What is data-based individualization?
Page 1: Overview of Data-Based Individualization
Like Natalia, the student depicted in this module’s Challenge, approximately 5–10% of all students do not respond adequately to targeted instruction (i.e., Tier 2 instruction, secondary level instruction). Students who have severe and persistent academic difficulties need more intensive intervention, often referred to as Tier 3 or tertiary level instruction. In contrast to targeted instruction, intensive intervention is characterized by:
- Increased intensity (e.g., more instructional time, smaller group size)
- Individualization of instruction
Data-based individualization, or DBI, offers a systematic approach for providing intensive intervention. DBI is a research-based process for gradually intensifying and individualizing interventions through the systematic use of assessment data, validated interventions, and research-based adaptation strategies. More specifically, DBI:
- Uses data to help determine how and when students need additional support or intervention
- Is typically content-specific; a student may receive DBI in one content area (e.g., reading, math) or one content-area skill (e.g., comprehension, multiplication) and not others
- Is an ongoing process of making and evaluating instructional adaptations
For Your Information
If a school is not implementing a multi-tiered approach, can teachers still use DBI to provide intensive intervention? Yes, many components of DBI are consistent with multi-tiered system of supports (MTSS), such as response to intervention (RTI) and positive behavioral intervention and supports (PBIS). They all use progress monitoring, individualization, and data-based decision making as part of their process. DBI should be implemented at the most intensive and individualized level of support within these systems (i.e., Tier 3 or tertiary level instruction, special education).
When a school utilizes an MTSS, DBI begins when a student is not responding adequately to a targeted evidence-based intervention that is being implemented with fidelity (i.e., as intended by the researchers). DBI consists of the five steps outlined in the table below and depicted in the graphic. Notice that the graphic indicates how to proceed when a student is responsive or nonresponsive to the intervention.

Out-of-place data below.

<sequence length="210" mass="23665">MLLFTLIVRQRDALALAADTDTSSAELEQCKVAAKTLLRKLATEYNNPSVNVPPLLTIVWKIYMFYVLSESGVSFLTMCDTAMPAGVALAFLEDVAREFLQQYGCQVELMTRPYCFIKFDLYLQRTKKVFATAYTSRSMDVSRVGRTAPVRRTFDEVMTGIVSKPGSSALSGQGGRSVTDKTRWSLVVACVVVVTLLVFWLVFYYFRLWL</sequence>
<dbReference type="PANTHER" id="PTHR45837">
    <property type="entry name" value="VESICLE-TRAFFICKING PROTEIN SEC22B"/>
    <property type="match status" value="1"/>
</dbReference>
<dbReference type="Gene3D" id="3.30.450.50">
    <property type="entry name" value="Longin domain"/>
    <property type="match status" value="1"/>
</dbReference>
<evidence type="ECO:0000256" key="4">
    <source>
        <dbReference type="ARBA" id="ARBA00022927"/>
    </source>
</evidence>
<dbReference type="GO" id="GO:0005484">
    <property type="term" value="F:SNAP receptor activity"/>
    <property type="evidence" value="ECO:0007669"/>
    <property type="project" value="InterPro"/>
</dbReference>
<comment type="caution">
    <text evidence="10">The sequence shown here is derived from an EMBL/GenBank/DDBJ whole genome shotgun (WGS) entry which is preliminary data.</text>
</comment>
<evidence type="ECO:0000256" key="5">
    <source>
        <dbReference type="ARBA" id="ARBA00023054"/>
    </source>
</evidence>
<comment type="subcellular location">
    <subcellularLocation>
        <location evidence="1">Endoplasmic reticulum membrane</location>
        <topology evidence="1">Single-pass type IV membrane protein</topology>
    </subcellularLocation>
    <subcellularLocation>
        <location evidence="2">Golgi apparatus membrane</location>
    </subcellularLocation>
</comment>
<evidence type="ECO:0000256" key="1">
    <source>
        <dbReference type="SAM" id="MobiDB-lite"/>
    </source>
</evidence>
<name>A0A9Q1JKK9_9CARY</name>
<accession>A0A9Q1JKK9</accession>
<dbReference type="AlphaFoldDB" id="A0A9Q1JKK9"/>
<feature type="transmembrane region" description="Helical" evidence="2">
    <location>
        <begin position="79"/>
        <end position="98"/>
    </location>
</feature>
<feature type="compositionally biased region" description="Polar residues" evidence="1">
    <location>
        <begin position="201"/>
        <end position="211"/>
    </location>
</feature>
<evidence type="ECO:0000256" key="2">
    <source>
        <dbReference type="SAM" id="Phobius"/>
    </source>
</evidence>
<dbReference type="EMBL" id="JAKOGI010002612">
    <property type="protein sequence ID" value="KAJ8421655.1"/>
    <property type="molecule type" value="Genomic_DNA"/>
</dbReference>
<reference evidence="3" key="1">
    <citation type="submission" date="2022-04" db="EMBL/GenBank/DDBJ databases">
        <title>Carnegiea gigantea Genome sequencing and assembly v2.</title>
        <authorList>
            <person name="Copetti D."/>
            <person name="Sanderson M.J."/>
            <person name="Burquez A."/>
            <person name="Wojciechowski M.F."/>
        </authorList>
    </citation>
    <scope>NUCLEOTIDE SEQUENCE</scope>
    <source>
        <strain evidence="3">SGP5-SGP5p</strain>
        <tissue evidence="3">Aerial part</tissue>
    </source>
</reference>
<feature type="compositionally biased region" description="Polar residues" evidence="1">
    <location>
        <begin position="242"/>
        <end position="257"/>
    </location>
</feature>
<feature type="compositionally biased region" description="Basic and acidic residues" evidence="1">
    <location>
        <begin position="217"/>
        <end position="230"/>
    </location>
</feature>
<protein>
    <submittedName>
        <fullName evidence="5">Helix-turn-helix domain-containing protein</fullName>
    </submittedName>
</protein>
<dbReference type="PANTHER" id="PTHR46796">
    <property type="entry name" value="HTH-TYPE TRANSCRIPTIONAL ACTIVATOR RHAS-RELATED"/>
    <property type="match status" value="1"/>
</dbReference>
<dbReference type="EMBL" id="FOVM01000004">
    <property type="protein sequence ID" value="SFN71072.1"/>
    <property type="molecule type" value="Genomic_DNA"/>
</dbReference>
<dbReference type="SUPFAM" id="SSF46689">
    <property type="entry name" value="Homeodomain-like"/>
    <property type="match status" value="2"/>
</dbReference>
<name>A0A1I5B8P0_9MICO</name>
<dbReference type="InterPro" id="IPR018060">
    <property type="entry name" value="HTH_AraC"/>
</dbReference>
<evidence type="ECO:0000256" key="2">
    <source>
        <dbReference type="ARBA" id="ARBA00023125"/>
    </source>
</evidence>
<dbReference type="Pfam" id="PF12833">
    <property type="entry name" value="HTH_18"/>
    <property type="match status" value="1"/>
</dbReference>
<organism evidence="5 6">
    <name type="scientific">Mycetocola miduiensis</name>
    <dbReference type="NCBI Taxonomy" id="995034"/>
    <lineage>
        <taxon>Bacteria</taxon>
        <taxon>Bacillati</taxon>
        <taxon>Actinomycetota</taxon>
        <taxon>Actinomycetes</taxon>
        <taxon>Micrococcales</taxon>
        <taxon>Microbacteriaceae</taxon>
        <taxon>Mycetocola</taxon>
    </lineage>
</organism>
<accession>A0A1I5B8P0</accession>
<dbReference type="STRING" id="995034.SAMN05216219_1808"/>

|Step 1. Validated Intervention Program: Make the secondary intervention more intensive through quantitative changes to the instruction that a student receives.|
|Step 2. Progress Monitoring: Evaluate the student’s response to the intensified intervention by collecting progress monitoring data.|
|Step 3. Diagnostic Assessment: Collect and review data (e.g., progress monitoring data, student work samples, observations) to identify areas of difficulty and to make informed decisions about how to adapt the intervention.|
|Step 4. Intervention Adaptation: Adapt the intervention based on the student’s needs as determined by the diagnostic assessment.|
|Step 5. Progress Monitoring: Continue to collect progress monitoring data to evaluate the student’s response to the instructional adaptations.|
This graphic illustrates both the steps of data-based individualization, as well as they ways in which those steps interact. Step 1, “Validated Intervention Program,” is represented by an orange rectangle. This box connects via a vertical grey line to Step 2, “Progress Monitoring,” which is illustrated as a green oval. Both steps, in turn, are connected to a horizontal line with labeled circles at each of its ends. The circle on the left, “Nonresponsive,” has a red minus sign at its center, while the circle on the right, “Responsive,” has a red plus sign. A grey arrow connected to the “Nonresponsive” circle points toward Step 3 of the DBI process, “Diagnostic Academic Assessment/Functional Assessment,” which is represented as a green oval, similar to Step 2. The “Responsive” circle also has a grey arrow, this one pointing back up toward Step 2, “Progress Monitoring.”
Step 3 is connected via a vertical grey arrow to Step 4, “Intervention Adaptation,” represented as an orange rectangle. Another grey arrow connects Step 4 to Step 5, “Progress Monitoring,” another green oval. As above, these latter steps are connected to a horizontal line with labeled circles at each of its ends. The circle on the left, “Nonresponsive,” has a red minus sign at its center, while the circle on the right, “Responsive,” has a red plus sign. A large grey arrow connected to the “Nonresponsive” circle points back to Step 3, “Diagnostic Academic Assessment/Functional Assessment,” while the “Responsive” circle directs instructors back to Step 5, “Progress Monitoring.”
If students with severe and persistent learning difficulties are to make adequate progress, teachers might need to implement Steps 3, 4, and 5 of the DBI process multiple times to reach the required levels of intensity and individualization. In this way, DBI is an iterative process: That is, the school team intensifies a practice or program through the cyclical process of diagnostic assessment, intervention adaptation, and progress monitoring.
This module, part 2 in a series, focuses on the data-related steps of DBI (i.e., Step 2: progress monitoring, Step 3: diagnostic assessment, and Step 5: progress monitoring), all of which are covered in more detail on the following pages. If you have not already done so, we strongly suggest that you view the first module in this series that discusses the intervention aspects of DBI (i.e., Step 1 and Step 4):
For Your Information
For more information on DBI, visit the National Center on Intensive Intervention Website.